Sexual size dimorphism is widespread in animals but varies considerably among species and among populations within species. Much of this variation is assumed to be due to variance in selection on males versus females. However, environmental variables could affect the development of females and males differently, generating variation in dimorphism. Here we use a factorial experimental design to simultaneously examine the effects of rearing host and temperature on sexual dimorphism of the seed beetle, Callosobruchus maculatus. We found that the sexes differed in phenotypic plasticity of body size in response to rearing temperature but not rearing host, creating substantial temperature-induced variation in sexual dimorphism; females were larger than males at all temperatures, but the degree of this dimorphism was smallest at the lowest temperature. This change in dimorphism was due to a gender difference in the effect of temperature on growth rate and not due to sexual differences in plasticity of development time. Furthermore, the sex ratio (proportion males) decreased with decreasing temperature and became female-biased at the lowest temperature. This suggests that the temperature-induced change in dimorphism is potentially due to a change in non-random larval mortality of males versus females. This most important implication of this study is that rearing temperature can generate considerable intraspecific variation in the degree of sexual size dimorphism, though most studies assume that dimorphism varies little within species. Future studies should focus on whether sexual differences in phenotypic plasticity of body size are a consequence of adaptive canalization of one sex against environmental variation in temperature or whether they simply reflect a consequence of non-adaptive developmental differences between males and females.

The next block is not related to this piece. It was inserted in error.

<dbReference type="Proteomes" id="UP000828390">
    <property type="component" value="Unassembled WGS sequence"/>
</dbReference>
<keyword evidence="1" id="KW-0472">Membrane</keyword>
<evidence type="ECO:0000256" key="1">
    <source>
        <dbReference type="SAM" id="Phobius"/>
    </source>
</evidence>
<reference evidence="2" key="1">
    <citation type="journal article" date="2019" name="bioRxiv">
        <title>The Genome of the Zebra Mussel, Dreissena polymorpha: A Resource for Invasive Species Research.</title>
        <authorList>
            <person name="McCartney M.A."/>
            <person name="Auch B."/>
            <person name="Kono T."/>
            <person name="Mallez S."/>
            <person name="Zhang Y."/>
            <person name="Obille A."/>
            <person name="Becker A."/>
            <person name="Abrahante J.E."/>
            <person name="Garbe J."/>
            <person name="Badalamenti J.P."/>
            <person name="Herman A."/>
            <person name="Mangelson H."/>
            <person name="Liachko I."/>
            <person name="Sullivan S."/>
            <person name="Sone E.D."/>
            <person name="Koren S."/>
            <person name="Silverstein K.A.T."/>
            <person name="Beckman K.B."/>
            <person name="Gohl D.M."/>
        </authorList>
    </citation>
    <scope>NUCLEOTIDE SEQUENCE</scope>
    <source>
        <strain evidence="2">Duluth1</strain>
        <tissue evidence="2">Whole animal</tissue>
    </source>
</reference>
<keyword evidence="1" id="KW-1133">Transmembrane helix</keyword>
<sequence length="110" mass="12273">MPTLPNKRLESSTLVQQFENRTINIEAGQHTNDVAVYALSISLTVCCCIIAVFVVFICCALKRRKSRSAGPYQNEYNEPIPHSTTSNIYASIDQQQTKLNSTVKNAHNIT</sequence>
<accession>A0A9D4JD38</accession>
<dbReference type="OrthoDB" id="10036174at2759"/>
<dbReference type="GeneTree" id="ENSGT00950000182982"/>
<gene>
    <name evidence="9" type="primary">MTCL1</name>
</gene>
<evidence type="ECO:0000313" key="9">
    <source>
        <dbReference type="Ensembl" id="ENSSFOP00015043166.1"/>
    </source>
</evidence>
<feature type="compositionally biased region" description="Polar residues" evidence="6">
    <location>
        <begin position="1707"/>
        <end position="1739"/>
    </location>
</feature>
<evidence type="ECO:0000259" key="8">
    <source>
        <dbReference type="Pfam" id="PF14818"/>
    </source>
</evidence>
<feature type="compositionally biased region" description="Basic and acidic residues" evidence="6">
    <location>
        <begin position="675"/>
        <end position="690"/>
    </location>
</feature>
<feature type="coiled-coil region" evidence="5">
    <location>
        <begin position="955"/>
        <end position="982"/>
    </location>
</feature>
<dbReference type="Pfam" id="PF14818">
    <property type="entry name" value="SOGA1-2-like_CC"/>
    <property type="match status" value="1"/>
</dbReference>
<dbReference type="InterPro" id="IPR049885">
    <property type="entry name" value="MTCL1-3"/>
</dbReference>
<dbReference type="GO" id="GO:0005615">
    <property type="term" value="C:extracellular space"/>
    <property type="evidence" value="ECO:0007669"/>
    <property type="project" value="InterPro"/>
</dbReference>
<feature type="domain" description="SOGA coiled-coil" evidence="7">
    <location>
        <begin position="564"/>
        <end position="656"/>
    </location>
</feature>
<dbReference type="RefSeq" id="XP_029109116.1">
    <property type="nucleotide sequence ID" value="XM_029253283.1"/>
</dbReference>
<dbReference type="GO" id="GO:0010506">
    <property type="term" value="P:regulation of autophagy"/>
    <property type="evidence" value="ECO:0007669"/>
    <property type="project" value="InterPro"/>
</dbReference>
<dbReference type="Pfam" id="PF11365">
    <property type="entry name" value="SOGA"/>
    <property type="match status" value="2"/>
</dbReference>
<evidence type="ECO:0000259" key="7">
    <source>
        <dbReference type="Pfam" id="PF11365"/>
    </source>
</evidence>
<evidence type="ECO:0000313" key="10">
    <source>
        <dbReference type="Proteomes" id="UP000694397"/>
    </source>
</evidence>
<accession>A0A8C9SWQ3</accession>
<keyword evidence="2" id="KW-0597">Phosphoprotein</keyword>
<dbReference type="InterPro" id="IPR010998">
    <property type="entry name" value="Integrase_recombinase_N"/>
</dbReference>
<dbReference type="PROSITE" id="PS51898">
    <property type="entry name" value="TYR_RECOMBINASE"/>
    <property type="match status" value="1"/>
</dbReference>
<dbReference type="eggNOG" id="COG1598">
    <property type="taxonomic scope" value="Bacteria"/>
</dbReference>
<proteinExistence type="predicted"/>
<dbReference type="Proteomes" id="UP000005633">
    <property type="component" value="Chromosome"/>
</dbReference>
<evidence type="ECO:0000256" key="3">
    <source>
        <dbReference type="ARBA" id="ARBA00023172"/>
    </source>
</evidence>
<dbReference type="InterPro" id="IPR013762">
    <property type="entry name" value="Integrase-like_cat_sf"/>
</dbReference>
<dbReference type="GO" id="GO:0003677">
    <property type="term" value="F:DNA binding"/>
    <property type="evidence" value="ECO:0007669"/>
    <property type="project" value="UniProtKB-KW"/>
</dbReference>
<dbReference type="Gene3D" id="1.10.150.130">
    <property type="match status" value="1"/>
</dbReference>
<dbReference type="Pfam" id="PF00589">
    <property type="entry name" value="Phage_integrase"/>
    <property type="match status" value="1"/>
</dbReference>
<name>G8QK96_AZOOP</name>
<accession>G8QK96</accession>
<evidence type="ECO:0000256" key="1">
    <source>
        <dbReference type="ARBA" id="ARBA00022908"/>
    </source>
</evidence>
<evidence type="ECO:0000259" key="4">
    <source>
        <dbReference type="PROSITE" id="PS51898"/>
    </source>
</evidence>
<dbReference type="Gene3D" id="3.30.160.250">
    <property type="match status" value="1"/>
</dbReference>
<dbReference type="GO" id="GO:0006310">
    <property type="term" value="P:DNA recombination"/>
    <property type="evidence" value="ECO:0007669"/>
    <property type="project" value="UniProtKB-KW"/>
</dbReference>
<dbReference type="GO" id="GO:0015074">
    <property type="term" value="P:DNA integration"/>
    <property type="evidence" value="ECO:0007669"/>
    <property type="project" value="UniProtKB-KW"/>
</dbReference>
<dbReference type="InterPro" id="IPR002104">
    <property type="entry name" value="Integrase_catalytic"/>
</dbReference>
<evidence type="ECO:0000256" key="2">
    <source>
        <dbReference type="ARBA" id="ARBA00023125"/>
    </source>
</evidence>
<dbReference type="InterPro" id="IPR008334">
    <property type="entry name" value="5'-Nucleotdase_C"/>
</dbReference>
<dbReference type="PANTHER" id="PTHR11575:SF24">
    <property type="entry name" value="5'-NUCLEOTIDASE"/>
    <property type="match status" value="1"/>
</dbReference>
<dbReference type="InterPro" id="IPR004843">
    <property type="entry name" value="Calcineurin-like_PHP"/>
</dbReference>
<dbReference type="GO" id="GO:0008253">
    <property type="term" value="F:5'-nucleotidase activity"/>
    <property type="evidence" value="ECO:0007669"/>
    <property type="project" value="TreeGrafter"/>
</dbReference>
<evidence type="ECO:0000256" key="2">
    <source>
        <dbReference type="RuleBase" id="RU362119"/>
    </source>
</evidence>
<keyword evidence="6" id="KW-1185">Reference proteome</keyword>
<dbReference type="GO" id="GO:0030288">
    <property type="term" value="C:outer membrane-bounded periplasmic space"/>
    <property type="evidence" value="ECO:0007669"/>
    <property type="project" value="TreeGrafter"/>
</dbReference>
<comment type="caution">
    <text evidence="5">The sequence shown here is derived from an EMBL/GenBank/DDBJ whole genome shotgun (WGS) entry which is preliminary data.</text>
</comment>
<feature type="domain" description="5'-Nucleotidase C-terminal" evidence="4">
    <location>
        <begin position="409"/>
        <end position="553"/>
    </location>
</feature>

Vamosi, S. M.; Naydani, C. J.; Vamosi, U. C. (2007) Body size and species richness along geographical gradients in Albertan diving beetle (Coleoptera: Dytiscidae) communities. Canadian Journal of Zoology 85 (4), 443-449.
    Species richness and body size often vary predictably along latitudinal and elevational gradients. Although these patterns have been well documented for a variety of taxa, the vast majority of studies have focused on terrestrial plants and animals. We used species lists of predaceous diving beetles (Coleoptera: Dytiscidae) collected from >400 lentic water bodies in southern Alberta to investigate the influences of latitude and elevation on species richness and body size. Because our data were based on species lists, we used proportion of, and probability of encountering at least one, large (i.e., mean body length >10 mm) diving beetle species as surrogates for the mean body size of diving beetles in a given water body. Species richness did not change with latitude and displayed a hump-shaped relationship with elevation, peaking at mid-elevations. High elevation (>2000 m) water bodies had markedly low species richness. Proportion of large species increased with latitude, although there was no effect on probability of occupancy by large species. Conversely, both measures tended to decrease with elevation, suggesting that large species are less prevalent at high elevations. We discuss potential factors contributing to the observed responses to latitude and elevation, with an emphasis on the potential impacts of oxygen limitation, productivity, and isolation at high elevation.